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Power loss and zero-length files

To: xfs@xxxxxxxxxxx
Subject: Power loss and zero-length files
From: Robert Widmer <robertwidmer@xxxxxxxxx>
Date: Fri, 23 Aug 2013 10:59:50 -0400
Delivered-to: xfs@xxxxxxxxxxx
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I had a script that updated several files on an XFS filesystem using "sed -i", and someone decided to power cycle the box without a sync after running the script, and found that all the files that were updated were now zero-length.

Curious, I ran the following script to try and isolate the behavior:


my $dir = "/home/$ENV{USER}/XFSTest";
mkdir $dir;
chdir $dir;

my $filecount = 100;
my $tmpfile = 'file.tmp';

while (1) {
    for (my $i=0; $i<$filecount; $i++) {
my $filename = "file.$i";
open(OUT, ">", $tmpfile);
        print OUT "Time:".localtime."\n";
        close OUT;
rename $tmpfile, $filename;

On the following release/kernels in a VM:

Fedora 16 w/kernel 3.1.0-7.fc16.x86_64
Fedora 16 w/kernel 3.6.11-4.fc16.x86_64
Fedora 19 w/kernel 3.10-7.200.fc19.x86_64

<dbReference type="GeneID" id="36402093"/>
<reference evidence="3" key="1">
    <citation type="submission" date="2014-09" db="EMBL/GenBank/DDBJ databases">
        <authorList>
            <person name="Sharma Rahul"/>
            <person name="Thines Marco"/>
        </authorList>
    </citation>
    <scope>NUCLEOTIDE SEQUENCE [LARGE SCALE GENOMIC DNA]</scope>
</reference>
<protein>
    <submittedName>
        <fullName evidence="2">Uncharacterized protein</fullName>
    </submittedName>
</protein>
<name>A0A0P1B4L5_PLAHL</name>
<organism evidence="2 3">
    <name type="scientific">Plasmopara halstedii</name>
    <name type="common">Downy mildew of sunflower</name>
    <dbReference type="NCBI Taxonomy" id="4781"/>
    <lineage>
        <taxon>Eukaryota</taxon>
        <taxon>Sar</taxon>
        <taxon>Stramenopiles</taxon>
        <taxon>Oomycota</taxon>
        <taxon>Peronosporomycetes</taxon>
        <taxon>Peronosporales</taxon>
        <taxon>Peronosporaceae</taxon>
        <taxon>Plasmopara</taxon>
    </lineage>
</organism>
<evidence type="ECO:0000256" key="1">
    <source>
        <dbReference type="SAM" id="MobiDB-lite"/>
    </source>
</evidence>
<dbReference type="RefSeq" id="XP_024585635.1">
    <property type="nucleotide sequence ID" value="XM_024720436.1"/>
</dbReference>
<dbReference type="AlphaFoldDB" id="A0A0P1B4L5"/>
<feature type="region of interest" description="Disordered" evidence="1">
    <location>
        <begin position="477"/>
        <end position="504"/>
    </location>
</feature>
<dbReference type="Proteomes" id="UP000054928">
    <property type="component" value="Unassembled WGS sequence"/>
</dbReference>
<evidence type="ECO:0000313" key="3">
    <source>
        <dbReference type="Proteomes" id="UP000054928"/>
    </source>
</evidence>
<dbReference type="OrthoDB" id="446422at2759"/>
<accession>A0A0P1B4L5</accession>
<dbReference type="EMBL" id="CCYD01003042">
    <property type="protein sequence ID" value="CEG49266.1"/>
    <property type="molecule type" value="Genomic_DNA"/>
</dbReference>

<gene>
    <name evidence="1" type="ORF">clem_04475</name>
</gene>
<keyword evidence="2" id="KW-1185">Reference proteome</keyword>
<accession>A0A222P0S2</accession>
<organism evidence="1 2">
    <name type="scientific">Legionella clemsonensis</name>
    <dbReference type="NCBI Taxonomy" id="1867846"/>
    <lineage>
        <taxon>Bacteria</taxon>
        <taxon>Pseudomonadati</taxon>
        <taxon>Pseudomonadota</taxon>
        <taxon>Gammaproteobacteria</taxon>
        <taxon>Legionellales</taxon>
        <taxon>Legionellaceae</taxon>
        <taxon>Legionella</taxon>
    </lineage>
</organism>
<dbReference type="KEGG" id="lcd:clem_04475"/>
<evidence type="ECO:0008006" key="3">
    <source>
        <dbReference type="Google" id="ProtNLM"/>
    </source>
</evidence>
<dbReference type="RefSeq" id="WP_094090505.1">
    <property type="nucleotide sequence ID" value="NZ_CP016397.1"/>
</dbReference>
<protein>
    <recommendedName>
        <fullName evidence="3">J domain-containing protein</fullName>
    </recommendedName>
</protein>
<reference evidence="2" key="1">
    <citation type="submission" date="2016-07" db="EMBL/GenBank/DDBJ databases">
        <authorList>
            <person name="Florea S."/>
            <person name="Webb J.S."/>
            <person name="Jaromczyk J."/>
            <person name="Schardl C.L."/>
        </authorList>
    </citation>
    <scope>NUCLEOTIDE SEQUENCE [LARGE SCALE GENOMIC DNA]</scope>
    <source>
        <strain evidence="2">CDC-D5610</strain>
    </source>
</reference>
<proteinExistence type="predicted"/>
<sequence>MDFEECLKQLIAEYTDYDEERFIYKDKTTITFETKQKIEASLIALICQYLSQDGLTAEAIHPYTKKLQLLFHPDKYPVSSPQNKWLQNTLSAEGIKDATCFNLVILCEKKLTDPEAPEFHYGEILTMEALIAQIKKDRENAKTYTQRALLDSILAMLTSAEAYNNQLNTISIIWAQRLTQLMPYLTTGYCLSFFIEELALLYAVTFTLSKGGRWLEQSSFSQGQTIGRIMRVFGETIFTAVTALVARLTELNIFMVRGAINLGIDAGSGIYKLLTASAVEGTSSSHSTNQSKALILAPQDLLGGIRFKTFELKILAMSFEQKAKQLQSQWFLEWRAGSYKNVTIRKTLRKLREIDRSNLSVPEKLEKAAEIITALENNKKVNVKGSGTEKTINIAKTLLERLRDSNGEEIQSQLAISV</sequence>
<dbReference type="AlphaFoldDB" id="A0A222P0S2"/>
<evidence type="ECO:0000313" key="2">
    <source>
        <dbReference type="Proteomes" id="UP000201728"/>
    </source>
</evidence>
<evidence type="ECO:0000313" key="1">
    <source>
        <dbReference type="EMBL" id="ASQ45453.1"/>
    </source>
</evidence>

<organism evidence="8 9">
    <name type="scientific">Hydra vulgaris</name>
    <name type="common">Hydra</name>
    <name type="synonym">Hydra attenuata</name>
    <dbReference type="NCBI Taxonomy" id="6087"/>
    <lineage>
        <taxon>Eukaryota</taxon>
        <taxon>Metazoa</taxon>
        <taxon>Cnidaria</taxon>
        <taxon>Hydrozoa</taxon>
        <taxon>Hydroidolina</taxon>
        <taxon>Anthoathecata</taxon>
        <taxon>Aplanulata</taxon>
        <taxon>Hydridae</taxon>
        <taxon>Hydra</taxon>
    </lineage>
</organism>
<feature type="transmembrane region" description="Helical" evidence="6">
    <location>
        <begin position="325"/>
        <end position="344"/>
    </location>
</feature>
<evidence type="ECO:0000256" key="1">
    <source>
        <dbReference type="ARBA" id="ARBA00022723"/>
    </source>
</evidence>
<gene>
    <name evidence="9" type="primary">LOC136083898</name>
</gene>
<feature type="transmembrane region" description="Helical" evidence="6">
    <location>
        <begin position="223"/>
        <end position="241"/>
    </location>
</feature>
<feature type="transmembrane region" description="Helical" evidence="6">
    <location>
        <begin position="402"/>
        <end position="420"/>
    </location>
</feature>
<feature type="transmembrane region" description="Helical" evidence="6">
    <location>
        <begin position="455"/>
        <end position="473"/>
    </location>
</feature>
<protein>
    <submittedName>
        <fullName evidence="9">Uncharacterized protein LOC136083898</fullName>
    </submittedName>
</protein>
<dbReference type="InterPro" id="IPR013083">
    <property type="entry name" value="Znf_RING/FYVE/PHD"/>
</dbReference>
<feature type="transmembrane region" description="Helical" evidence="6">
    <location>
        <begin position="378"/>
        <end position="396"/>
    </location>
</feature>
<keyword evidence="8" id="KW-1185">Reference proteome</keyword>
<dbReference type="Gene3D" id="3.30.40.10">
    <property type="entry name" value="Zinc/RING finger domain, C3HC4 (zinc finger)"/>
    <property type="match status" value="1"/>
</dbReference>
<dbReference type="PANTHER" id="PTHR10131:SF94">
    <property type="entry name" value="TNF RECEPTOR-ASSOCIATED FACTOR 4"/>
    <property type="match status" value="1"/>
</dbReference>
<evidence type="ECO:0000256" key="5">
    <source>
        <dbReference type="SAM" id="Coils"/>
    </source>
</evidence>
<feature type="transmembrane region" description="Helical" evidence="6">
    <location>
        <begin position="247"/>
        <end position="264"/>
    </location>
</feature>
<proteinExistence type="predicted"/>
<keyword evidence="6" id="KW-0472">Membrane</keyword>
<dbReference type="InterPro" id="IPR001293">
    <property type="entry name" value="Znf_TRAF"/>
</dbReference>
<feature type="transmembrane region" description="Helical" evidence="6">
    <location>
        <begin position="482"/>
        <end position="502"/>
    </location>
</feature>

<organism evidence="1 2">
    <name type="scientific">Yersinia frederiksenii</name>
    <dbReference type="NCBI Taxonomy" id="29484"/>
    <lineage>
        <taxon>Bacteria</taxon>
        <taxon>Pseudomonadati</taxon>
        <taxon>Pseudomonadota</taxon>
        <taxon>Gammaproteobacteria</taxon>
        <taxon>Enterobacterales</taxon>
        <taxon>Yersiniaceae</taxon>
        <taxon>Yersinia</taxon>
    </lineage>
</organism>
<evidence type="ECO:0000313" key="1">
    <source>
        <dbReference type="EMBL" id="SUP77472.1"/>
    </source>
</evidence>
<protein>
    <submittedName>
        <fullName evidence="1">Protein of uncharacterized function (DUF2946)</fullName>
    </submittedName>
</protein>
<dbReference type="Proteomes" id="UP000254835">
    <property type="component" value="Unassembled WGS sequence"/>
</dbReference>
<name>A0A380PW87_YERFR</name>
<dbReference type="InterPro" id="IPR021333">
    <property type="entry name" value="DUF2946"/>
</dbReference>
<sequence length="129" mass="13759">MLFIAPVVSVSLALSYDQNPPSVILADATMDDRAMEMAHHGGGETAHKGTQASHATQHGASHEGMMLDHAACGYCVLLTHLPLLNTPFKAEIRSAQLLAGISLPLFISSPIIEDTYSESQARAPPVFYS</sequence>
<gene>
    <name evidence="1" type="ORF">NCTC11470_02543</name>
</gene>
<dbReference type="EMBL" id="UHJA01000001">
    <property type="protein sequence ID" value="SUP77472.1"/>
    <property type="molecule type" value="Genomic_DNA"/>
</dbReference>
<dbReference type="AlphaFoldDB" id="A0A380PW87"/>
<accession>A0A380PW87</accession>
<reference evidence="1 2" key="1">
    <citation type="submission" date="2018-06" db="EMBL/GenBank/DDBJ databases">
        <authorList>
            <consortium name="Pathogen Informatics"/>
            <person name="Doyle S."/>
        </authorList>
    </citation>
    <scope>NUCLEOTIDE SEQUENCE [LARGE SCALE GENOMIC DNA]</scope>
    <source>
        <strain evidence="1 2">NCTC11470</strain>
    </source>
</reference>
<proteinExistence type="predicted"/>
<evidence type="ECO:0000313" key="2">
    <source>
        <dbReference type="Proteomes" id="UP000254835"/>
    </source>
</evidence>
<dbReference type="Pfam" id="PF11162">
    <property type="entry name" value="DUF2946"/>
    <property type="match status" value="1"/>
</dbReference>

Ubuntu 13.04 w/kernel 3.8.0-19-generic

And after a power cycle, all the files are zero-length with no extents.

(CentOS 6.4 w/kernel 2.6.32-358.14.1.el6.centos.plus.x86_64 has the binary NULLS)

Barriers are not disabled and drive cache:
[    2.145011] sd 2:0:0:0: [sda] Cache data unavailable
[    2.145013] sd 2:0:0:0: [sda] Assuming drive cache: write through

The closest thing I can find in the documentation is the XFS FAQ which mentions "you are looking at an inode which was flushed out, but whose data was not", which seems to indicate that the inode writes and data writes are not done in order, but nothing explicitly documents this.

Is this expected behavior?

I've added a sync to the end of my script to try and ensure this does not happen again, and losing some amount of data after a power loss is expected, but it seems counter-intuitive that the inode/data writes are not done in order and that rapid file changes can result in such a large number of files being zero-length.

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